When it comes to notoriously impenetrable authors, few come more highly-regarded or greatly-feared than László Krasznahorkai. Heck, it took me four attempts to get through what many consider to be his best book, The Melancholy of Resistance. What a lovely surprise, then, to pick up his latest and find it accessible, funny and oddly charming.
In a single, 95 page sentence - yes, it’s still Krasznahorkai - herman melvill (intentionally all lower case, not to be confused with the great author), lowly public librarian, regales us with his increasingly bonkers obsession with his famous namesake, and a grand Borgesian plan to build an inaccessible, heavily-guarded fortress of books that will serve as a repository of all knowledge. Never mind that it will be closed to the public. Or that it will be housed in a disused utitlities hub in central New York City. Or that he happens to lose his wife, his friends, his job and, ultimately his freedom along the way.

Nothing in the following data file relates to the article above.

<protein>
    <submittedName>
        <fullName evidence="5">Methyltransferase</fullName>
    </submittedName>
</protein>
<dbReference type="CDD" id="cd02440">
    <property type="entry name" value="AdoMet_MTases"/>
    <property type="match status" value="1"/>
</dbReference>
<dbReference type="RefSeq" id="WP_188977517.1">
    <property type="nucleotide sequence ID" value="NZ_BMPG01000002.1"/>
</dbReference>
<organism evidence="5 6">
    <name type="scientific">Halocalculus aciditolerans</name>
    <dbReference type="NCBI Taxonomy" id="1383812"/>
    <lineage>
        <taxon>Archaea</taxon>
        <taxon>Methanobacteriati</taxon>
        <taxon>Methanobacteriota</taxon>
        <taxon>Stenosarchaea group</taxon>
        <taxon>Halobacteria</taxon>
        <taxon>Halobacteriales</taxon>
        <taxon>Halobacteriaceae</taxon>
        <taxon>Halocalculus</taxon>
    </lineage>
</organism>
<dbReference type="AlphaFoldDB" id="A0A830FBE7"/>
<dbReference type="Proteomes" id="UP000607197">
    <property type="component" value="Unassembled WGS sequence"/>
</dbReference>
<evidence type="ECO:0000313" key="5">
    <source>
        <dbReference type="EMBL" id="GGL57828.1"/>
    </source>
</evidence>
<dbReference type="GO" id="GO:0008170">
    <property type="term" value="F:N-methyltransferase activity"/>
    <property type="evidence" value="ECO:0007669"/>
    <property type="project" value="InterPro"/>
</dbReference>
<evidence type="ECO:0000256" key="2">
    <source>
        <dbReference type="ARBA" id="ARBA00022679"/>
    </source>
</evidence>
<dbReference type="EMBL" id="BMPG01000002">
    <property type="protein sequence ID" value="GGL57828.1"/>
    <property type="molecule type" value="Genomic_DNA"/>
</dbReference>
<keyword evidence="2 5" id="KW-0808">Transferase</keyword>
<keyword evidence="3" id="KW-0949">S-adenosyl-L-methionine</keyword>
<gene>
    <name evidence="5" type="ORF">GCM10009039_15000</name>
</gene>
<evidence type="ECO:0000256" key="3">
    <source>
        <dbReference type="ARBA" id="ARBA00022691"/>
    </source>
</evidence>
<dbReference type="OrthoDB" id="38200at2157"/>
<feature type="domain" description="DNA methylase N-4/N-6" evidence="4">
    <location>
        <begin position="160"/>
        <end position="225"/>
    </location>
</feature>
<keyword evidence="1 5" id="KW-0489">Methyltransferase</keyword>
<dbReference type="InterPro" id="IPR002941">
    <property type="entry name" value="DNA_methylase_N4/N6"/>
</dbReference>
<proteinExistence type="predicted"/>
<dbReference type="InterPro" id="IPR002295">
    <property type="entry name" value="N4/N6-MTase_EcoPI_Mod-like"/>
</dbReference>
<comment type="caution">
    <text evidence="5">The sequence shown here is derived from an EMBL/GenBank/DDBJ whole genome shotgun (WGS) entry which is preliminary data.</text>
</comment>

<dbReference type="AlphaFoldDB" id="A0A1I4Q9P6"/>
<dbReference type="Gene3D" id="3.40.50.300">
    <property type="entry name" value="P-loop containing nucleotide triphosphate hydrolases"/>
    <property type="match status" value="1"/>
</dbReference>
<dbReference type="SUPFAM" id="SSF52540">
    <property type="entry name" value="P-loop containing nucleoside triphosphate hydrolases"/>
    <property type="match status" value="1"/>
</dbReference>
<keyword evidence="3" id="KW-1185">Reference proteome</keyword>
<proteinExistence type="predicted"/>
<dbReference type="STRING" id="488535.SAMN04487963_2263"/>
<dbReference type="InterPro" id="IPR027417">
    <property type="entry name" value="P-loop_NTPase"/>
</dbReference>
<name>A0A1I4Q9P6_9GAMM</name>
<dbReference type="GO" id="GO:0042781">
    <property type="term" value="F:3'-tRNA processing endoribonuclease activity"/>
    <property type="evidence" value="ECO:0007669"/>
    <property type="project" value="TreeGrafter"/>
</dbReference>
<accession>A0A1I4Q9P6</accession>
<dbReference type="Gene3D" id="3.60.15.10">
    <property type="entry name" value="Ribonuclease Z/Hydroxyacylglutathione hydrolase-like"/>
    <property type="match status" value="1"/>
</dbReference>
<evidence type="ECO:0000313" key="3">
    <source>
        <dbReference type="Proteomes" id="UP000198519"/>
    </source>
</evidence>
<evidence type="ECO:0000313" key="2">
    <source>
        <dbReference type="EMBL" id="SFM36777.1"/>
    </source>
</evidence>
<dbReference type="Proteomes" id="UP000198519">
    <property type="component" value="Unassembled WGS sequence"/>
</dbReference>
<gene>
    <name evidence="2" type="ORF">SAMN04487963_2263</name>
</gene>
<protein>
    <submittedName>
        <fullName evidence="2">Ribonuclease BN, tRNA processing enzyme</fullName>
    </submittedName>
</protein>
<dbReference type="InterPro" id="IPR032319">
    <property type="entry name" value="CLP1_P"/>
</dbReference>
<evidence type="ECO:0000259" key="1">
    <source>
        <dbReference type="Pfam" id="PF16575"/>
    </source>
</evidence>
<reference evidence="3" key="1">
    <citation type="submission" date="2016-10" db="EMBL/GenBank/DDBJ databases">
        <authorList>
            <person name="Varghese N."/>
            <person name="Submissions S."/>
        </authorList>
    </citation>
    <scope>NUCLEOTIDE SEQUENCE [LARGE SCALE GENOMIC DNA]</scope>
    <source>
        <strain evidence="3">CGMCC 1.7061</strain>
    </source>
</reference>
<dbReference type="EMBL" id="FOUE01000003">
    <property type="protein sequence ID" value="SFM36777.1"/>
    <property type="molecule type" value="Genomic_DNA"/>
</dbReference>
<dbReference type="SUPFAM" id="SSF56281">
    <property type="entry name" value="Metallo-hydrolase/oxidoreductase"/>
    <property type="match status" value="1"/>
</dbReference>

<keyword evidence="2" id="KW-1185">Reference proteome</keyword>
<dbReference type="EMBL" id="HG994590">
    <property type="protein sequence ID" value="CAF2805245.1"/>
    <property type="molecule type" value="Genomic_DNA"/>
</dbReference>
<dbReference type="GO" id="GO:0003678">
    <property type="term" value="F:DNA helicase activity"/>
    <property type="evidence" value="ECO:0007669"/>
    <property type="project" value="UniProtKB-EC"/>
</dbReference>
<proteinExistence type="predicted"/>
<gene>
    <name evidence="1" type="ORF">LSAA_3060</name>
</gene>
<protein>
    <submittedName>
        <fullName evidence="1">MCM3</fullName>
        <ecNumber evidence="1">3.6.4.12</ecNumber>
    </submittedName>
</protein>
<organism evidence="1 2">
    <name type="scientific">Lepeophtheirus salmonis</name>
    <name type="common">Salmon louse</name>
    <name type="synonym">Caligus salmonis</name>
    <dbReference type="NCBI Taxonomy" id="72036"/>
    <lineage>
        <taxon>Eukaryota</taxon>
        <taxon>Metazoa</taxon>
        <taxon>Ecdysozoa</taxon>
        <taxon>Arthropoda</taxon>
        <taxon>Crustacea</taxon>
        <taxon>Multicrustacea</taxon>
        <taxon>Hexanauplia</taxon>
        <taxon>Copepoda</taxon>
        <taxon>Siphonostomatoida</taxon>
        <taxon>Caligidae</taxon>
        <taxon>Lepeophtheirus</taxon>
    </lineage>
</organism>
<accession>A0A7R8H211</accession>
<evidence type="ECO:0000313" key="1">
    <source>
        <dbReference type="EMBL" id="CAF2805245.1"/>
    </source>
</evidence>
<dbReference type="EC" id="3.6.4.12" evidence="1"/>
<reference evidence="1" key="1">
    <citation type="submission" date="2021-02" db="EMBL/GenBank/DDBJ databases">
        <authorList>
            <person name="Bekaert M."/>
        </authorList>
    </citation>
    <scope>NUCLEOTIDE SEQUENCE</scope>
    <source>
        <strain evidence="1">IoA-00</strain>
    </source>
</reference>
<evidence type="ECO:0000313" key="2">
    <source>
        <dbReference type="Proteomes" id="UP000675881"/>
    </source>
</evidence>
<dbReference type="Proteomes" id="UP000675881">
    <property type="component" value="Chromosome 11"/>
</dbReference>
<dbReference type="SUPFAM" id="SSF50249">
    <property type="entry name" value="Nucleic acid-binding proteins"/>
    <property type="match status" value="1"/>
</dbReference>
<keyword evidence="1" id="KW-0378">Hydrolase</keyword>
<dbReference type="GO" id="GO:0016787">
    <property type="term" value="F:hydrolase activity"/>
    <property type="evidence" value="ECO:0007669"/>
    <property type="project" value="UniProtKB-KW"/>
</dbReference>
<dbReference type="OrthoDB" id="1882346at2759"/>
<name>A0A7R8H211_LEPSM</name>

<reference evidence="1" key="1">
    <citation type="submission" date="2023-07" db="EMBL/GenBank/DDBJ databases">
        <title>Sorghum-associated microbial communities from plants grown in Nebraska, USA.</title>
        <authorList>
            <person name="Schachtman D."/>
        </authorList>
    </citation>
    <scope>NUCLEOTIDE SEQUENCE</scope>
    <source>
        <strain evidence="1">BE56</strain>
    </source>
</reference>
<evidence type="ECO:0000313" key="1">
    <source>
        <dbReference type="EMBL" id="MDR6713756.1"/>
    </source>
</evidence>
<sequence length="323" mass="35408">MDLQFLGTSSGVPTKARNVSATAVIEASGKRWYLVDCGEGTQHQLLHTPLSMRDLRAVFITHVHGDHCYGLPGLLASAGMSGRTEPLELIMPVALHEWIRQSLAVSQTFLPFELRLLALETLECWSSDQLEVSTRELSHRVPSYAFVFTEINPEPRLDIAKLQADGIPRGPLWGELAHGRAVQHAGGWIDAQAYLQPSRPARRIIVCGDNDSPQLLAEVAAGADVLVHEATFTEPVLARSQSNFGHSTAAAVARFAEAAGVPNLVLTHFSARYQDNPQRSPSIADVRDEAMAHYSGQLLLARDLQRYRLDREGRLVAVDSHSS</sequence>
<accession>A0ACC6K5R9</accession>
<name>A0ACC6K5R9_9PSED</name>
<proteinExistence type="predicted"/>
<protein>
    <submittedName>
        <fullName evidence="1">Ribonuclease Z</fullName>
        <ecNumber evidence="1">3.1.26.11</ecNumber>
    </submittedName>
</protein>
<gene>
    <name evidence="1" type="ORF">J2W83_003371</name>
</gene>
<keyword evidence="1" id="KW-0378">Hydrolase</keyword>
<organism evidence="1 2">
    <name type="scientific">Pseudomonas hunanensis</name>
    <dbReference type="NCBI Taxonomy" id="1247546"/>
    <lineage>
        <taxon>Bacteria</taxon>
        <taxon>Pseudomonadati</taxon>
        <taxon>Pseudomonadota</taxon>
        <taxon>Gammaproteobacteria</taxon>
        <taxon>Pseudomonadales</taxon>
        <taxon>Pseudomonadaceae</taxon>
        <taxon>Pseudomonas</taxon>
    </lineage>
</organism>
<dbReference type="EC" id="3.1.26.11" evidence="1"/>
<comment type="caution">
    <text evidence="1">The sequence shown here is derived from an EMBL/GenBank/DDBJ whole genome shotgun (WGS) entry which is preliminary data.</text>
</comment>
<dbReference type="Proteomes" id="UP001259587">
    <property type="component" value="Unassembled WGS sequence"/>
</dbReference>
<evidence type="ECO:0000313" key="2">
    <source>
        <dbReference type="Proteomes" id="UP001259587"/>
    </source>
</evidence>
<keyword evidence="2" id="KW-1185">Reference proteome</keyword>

Spadework… is as witty and entertaining a descent into madness as I’ve ever read and, I dare say, a perfectly digestible jumping-off point for anyone yet to tackle the daunting edifice of Krasznahorkai’s oeuvre.
Spadework For A Palace by László Krasznahorkai (Tr. John Batki)
New Directions, 2022
It sounds like all your efforts to acquire a copy have been rewarded.
This is great! I've been looking for a good jumping off point! Thanks!